**A friend of mine recently reported from the site of a co-headlining gig between Anthrax and Testament occurring in my ancestral stomping grounds of Knoxville, Tennessee. Freed from the requirements of indenture on a Slayer tour off-night, each band made the most of its comparatively robust twelve-song set, striking a much better balance between tracks new, old, and only slightly moldy. Testament deigned to actually play the fretboard classic “Practice What You Preach” this time around, in addition to unveiling seldom heard mid-period gems like “Low” and “Electric Crown”. Anthrax similarly broke out classic semi-obscurities like “Medusa”, “N.F.L.”, and “Be All End All”, and actually switched out one song from the underrated “For All Kings” album they did play at Blossom for another they didn’t. Of course, they could’ve traded out that song or any number of others for played-out ostensible fan favorite “Anti-Social” and I’d have left the building a happy boy indeed. No such luck, of course, then or ever. Cue sad trombone.
There’s a level on which there probably exists nothing new and exciting for Slayer to show me live. I’ve seen them go for broke before, and I’ve seen them go through the motions, multiple times each. They’ve run my nerves through a shredder and tossed my eardrums into a blender set to “puree”. You know, all casual-like. I’ve seen the sacrosanct original lineup absolutely detonate a twenty-song set that ended with a cover to cover run through of the all-time classic Reign In Blood, complete with an encore that literally rained down blood on the stoic bandmates. Blossom’s early going, as the usual assortment of giant crosses, twirling pentagrams, and fan-stoking logos were projected onto a giant tarp obscuring the stage, gave way to the warmed-over trademark paddle-thrash of “Repentless”, and the reveal of Slayer’s most ambitious production design yet in three+ decades of admittedly decent attempts. Each side of the stage was here dominated by a giant, apparently authentic metal replica of the band’s famous Seasons in the Abyss-era eagle logo, while the center backdrop was adorned with the melting Jesus face from Repentless and even seemingly decorated along its edges with some of the little beasties torn from the cover to Hell Awaits. It was just as subtle as anything Slayer has ever done, but as a visual motif actually served as a somewhat elegant representation of the band through the years, hitting on its salad days, creative pinnacle, and extended hangover without ever calling excess attention. Also understated were the frenetic, flanking flamethrowers that provided fiery punctuation to the set’s most impactful moments when not just spitting for the fun of it like Lucifer’s runaway lawn sprinkler.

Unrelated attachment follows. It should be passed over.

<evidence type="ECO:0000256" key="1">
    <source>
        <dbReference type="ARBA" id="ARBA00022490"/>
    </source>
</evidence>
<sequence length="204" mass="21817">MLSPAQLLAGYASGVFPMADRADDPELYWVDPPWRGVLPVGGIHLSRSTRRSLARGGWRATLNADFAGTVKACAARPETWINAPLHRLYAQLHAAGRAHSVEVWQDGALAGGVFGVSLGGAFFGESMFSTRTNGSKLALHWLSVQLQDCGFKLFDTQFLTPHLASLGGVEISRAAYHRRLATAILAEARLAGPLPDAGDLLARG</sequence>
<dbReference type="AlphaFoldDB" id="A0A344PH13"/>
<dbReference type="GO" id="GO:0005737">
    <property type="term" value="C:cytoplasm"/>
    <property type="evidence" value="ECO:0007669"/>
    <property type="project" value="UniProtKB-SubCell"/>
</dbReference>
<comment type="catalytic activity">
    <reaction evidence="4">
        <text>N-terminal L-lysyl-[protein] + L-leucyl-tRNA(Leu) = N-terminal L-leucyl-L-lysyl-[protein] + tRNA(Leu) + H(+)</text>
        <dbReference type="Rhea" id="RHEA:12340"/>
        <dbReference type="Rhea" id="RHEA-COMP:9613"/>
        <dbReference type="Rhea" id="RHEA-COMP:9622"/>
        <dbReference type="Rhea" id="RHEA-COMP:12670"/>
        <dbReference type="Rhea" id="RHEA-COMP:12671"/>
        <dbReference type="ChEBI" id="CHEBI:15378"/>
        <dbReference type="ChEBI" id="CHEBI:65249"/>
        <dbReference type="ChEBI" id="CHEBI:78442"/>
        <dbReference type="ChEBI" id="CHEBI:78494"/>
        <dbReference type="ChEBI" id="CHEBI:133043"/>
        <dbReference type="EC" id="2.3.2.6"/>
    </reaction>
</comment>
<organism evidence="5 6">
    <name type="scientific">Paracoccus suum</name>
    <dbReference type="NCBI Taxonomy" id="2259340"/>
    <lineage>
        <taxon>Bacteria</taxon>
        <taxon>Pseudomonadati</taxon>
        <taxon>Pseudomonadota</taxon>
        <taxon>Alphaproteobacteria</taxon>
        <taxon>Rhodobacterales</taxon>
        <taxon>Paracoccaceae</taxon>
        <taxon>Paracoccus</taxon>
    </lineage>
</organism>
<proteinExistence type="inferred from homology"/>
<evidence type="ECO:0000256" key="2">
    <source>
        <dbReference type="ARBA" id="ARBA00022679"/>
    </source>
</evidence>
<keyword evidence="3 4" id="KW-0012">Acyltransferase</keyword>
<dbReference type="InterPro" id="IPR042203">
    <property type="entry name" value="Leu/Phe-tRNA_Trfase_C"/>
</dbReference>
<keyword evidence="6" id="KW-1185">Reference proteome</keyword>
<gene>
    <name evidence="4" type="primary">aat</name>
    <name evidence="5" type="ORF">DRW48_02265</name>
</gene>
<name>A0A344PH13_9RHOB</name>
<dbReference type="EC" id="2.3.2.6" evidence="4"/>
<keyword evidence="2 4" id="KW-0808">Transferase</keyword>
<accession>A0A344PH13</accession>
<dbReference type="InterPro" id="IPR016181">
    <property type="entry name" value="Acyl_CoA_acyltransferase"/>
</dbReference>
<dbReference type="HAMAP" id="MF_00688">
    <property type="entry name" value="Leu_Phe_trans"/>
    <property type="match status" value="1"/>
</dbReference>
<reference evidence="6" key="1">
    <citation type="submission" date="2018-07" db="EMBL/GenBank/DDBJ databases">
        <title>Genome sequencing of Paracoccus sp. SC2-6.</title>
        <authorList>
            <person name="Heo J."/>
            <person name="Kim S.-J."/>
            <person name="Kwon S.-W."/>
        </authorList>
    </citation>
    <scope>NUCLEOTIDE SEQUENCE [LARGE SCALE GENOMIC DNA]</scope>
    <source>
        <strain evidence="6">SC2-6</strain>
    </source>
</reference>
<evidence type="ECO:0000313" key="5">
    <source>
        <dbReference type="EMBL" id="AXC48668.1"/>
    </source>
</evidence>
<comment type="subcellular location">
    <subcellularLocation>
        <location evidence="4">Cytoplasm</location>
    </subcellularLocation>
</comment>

How do you sum up such a career in nineteen songs? Strategically, as it turns out, if you’re Slayer, and with a minimum of either restraint or bullshit. Though far from the best Slayer set I’ve ever witnessed, or probably even top five, I can look back and at least understand everything that was played. There were also mild surprises scattered amongst the heavy artillery – “Repentless” led directly into the scrappy, winning trifecta of “Blood Red”, “Disciple”, and “Mandatory Suicide”, although the excess distortion emanating from Dave Matthews’ favorite “loud building” later rendered the still strangely jingoistic “Payback” (remember, God Hates Us All was released ON 9/11, not post-9/11) and berzerk “Dittohead” so much light speed gobbledygook – though the band took pains to lean extra hard on its most explosive crowd-pleasers. Tom Araya – who, after 37 years of fronting arguably the most uncompromising band in metal history, may already have short-timer’s disease, and well-earned! – was his normal, amused self, albeit one who gave his litany of famous screams (“Angel of Death”, “Postmortem”) more of a college try than he perhaps always had on previous tours. Meanwhile, King barreled his way through “War Ensemble”, “Raining Blood”, “South of Heaven”, “Chemical Warfare”, and the like from his standard wide-legged stance, head intently down, jaw clenched, guitar held like a scythe, a weeble that headbangs but does not fall down. He, and, to a lesser degree, Slayer as a whole – because everything onstage is done at a lesser degree than Kerry King – looked as though they could go on with this forever.
As the evening progressed, I doubt its larger meaning was lost on anyone either in the band or the audience, though to my ears it was never, ever remarked upon from stage, and the only shirt I saw to even reference a “final tour” was an obvious parking lot bootleg. Even now I have my lingering, educated doubts, but I left Blossom content with both the statement made and the respect paid. I hope Slayer did as well. And if they didn’t make a theatrically big, heartfelt exit, waxing poetic, playing ‘til dawn, thanking the fans, the bands, etc…well, Slayer never was the sentimental type.